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Generation of reactive oxygen species by Nox4 in human colorectal cancer cells: role of nitric oxide in the regulation of Nox4 by s-nitrosylation

Grant number: 18/04860-8
Support type:Scholarships in Brazil - Master
Effective date (Start): June 01, 2018
Effective date (End): May 31, 2020
Field of knowledge:Biological Sciences - Biochemistry - Metabolism and Bioenergetics
Cooperation agreement: Coordination of Improvement of Higher Education Personnel (CAPES)
Principal researcher:Hugo Pequeno Monteiro
Grantee:Ana Caroline de Souza Teodoro
Home Institution: Centro de Terapia Celular e Molecular. Universidade Federal de São Paulo (UNIFESP). Campus São Paulo. São Paulo , SP, Brazil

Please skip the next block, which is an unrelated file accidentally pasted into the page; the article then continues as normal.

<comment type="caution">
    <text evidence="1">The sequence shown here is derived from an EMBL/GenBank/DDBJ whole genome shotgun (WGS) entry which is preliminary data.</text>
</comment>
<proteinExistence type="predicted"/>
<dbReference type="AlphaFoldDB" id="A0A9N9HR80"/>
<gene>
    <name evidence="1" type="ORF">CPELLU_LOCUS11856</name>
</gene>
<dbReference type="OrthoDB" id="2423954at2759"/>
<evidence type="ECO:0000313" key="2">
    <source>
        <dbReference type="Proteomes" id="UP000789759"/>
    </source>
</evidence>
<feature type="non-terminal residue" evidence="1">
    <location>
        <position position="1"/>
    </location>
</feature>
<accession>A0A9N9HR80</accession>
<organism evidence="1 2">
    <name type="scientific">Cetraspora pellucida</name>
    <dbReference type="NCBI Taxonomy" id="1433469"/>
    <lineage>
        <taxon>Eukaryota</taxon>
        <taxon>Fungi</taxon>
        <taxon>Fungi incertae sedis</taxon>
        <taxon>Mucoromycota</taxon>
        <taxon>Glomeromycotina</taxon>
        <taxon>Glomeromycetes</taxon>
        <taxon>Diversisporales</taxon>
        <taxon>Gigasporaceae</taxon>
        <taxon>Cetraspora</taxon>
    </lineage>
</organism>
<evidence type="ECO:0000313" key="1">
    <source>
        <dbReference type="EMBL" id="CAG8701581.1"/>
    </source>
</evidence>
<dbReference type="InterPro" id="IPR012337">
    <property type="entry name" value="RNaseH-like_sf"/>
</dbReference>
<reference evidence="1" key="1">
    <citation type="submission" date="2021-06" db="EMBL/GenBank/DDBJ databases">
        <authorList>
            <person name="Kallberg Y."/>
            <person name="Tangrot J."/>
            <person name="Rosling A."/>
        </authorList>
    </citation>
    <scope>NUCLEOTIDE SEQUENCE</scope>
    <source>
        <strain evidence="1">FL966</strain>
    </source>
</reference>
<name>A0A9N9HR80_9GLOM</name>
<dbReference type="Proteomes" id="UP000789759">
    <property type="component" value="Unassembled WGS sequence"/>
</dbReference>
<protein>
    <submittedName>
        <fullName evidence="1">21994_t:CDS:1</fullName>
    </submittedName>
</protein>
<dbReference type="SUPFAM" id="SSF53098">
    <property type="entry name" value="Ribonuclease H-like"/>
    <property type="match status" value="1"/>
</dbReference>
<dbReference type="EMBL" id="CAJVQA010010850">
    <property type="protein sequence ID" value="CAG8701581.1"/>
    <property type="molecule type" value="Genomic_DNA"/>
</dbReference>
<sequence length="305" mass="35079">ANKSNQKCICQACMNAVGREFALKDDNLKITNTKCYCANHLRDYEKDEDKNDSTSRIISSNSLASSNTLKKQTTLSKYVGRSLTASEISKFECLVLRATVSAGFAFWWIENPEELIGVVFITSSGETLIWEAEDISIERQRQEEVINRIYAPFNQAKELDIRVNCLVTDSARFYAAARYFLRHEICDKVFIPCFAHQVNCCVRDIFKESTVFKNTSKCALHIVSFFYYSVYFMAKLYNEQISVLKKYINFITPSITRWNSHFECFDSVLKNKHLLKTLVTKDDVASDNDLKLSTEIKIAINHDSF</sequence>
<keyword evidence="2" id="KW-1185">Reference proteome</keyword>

Cancer is the denomination attributed to a set of more than 200 diseases, of which genesis and progression are complex processes with multiple stages that leads to the conversion of a normal cell into a malignant state. Colorectal cancer (CCR) is among the leading causes of death in a worldwide scenario, and encompasses tumors affecting a segment of the large intestine (the colon) and the rectum. About 30 to 50% of patients with CCR can die within five years of the advanced disease. It is known that reactive oxygen species (ROS), at higher levels, can induce senescence, apoptosis and cell death due to their mutagenic and cytotoxic potential. However, lower levels of ROS provide regulatory characteristics on growth, differentiation and cellular apoptosis. Studies have highlighted that these species may be associated with human carcinogenesis. The isoforms 1,2,4 and 5 of NADPH oxidase (Nox) enzymes are a major source of ROS in cancer. Specifically, Nox4 has been identified with more prominence in cancer and its elevated expression found in several types of solid tumors, including those of CCR. Nitric oxide (NO) is synthesized by three isoforms of the NO synthase enzymes. Among them is inducible NO synthase (iNOS or NOS2). This isoform has been shown to be an important component of the progression of CCR tumors. Local NO concentrations, duration, and exposure to these concentrations determine the effects of NO on tumor cells. Higher concentrations induce apoptosis, while lower levels stimulate tumor progression. Evidence in the literature and obtained in our laboratory point to differential levels of NO in CCR. In the early stages of tumor development, NO production is reduced and in subsequent stages, where tumor cells detach from their primary site and migrate to metastasis sites, higher NO concentrations prevail. Relatively recent studies have demonstrated a negative modulatory role of NO on Nox4 in vascular cells. In this interaction, NO can negatively modulate ROS production by s-nitrosylation, reducing O2- levels significantly. Thus, the aims of this project will be: (1) To determine the presence and activity of Nox4 in human cell lines of colon tumors at various stages of development: SW480 (Duke's stage B), SW620 (Duke's C stage) and HCT-116 (Duke's D stage); (2) To study the modulation of Nox4 activity by the levels of NO produced by these cells and (3) To verify if the regulation of Nox4 is associated with the stage of tumor development represented by each of the cell lines studied. (AU)

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